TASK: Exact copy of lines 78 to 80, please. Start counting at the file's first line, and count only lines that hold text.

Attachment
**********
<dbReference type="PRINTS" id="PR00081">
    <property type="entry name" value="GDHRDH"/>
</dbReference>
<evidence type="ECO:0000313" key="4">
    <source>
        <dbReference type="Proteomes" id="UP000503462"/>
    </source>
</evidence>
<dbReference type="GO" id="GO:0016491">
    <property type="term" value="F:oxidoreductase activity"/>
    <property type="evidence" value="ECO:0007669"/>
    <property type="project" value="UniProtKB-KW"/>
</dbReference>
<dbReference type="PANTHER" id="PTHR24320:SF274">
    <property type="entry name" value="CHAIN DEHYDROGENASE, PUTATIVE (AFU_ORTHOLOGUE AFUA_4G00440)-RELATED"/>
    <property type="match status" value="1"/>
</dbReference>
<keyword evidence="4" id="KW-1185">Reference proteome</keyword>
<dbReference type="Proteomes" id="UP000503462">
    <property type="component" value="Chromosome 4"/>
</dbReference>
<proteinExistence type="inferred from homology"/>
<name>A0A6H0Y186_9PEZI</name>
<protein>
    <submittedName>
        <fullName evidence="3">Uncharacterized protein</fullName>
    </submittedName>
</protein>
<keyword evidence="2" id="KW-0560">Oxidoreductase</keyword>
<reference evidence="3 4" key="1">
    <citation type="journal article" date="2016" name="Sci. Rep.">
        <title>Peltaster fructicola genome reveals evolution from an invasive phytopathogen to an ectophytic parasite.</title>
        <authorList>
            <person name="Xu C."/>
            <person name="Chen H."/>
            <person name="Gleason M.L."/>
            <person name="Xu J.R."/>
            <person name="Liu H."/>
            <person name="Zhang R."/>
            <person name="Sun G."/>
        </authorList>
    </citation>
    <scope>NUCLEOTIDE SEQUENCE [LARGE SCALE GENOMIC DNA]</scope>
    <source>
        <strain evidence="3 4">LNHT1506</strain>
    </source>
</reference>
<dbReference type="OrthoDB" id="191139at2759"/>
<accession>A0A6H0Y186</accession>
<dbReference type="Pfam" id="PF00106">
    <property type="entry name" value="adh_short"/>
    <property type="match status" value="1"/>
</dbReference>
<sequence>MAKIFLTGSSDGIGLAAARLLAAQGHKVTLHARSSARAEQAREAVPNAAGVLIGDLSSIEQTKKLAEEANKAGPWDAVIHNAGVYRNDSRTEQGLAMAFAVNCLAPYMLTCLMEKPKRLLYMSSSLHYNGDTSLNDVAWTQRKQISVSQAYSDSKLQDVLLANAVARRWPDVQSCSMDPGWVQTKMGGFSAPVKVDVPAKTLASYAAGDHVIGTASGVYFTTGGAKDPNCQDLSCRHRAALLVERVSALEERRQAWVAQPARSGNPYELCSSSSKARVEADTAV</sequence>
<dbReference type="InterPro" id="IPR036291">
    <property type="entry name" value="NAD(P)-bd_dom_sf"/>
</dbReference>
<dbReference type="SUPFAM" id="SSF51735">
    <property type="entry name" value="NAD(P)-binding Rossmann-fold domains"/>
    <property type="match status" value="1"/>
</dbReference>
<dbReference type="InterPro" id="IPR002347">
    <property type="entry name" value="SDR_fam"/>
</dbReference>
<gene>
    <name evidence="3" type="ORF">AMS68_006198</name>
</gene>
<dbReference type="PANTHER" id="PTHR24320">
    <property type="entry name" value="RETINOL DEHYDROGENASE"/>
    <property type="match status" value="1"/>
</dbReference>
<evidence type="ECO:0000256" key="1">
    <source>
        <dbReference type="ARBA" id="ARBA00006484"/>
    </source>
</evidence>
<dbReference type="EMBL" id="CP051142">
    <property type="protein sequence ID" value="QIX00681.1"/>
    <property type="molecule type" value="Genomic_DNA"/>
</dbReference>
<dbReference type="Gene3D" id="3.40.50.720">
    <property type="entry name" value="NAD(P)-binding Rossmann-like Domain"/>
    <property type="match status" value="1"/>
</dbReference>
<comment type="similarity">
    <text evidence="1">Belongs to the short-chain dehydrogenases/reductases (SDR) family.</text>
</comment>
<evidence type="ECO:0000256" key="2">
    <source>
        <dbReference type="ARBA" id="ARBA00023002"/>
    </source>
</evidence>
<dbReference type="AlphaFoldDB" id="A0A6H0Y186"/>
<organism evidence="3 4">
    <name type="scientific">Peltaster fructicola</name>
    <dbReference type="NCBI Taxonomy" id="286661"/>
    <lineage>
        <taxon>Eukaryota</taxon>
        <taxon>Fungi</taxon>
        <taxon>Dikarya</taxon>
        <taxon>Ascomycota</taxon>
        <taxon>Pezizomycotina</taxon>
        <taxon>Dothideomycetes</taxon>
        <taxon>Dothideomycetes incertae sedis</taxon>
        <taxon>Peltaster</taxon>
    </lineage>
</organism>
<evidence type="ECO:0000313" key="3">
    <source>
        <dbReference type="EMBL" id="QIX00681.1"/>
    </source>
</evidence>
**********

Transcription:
    <property type="protein sequence ID" value="QIX00681.1"/>
    <property type="molecule type" value="Genomic_DNA"/>
</dbReference>